Plum Perfect

Makeovers are so fun. Amiright? I often get very enthusiastic when browsing online about finding a new eyeshadow or lipgloss so I can change up my daily routine and give myself a much needed update. Then my new purchase shows up and I inevitably realize it looks terrible on me because it is so not my color. So I end up going right back to my old, boring make-up routine because I know that it works.

plum perfect

That is, until I found Plum Perfect. The app is simple. You take a selfie and the app analyzes your hair, eyes, skin and lip color and then recommends products that would look good with your coloring. The app will also pair products to create “looks,” such as natural, office or glam. So far, I have discovered a new lip gloss and eyeshadow that look great and I never would have thought to buy. Instant makeover!

Stop Interruptions

interruptions

If you have a preschooler, then you probably definitely know the feeling of having nearly every adult conversation interrupted by her urgent need to tell you RIGHT NOW that she saw a plane fly overhead.  Or that she likes goldfish.  Or that Elsa is her favorite princess. It’s nearly impossible to talk over my daughter’s little voice (her voice is actually not so little when she tries to get my attention). I sound like a broken record, repeatedly saying “hold on” and reminding her that it is rude to interrupt, all of which reinforces her behavior because she gets exactly what she wants – my attention.  It also makes me feel kind of rude myself, which sets a bad example.  By the time I am able to turn back to my grown-up conversation, I have pretty much forgotten where we left off anyway.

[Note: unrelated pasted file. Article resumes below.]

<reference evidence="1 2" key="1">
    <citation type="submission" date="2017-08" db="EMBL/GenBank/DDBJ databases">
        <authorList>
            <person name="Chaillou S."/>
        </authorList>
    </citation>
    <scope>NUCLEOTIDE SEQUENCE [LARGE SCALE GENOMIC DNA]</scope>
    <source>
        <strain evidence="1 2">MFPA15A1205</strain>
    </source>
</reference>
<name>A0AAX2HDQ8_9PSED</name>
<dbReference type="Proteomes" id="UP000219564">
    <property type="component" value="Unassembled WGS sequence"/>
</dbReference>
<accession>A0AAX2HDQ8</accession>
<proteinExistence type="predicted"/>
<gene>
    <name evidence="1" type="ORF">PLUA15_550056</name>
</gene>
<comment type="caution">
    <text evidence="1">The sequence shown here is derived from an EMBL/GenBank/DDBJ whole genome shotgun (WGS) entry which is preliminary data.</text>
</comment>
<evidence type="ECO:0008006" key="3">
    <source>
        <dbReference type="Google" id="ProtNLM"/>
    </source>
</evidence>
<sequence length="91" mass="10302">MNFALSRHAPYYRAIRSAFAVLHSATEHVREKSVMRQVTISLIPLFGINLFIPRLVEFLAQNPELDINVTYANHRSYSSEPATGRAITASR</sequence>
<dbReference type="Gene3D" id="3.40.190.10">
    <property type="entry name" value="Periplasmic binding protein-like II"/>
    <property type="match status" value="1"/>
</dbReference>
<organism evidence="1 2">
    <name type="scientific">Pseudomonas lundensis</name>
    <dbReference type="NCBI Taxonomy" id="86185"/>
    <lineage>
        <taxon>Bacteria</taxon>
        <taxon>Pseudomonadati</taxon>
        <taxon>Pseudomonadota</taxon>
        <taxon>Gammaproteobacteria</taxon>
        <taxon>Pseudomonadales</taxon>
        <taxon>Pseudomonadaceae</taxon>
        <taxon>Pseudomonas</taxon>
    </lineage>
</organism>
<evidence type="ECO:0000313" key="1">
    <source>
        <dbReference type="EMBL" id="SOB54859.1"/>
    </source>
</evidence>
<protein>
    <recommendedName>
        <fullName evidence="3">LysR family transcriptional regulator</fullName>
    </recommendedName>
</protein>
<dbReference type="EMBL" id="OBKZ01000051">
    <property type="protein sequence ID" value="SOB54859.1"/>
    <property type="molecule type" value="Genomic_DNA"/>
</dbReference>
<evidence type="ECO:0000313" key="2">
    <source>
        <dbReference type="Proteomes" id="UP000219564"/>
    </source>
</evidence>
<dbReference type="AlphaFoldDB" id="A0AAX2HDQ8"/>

Recently, I made it my mission to tackle this problem.  I did research on the Montessori method for handling interruptions.  Here is what I have taken away:

A gentle touch – When my daughter wants my attention while I’m in the middle of something, I have encouraged her to place her hand on my wrist.  In turn, without stopping my conversation or whatever it is I am doing, I place my hand over her hand to silently acknowledge her.  When I find a natural break, I turn my attention to her.  I have found that this has really worked, so long as I give her hand a squeeze so she knows I haven’t forgotten about her and I don’t wait too long to turn my attention to her.

Teach to interrupt only when it is necessary – There are, of course, times when interruptions are inevitable and necessary, such as needing a trip to the potty.  Remind your little one to use the phrase “Excuse me” when whatever it is cannot wait.

Don’t acknowledge an interruption – Sometimes it’s just easier to answer your child’s question rather than fight with her about interrupting, but I have found that answering my daughter’s question just reinforces her habit.  Restraint is key! I place my daughter’s hand on my wrist so she remembers how to get my attention.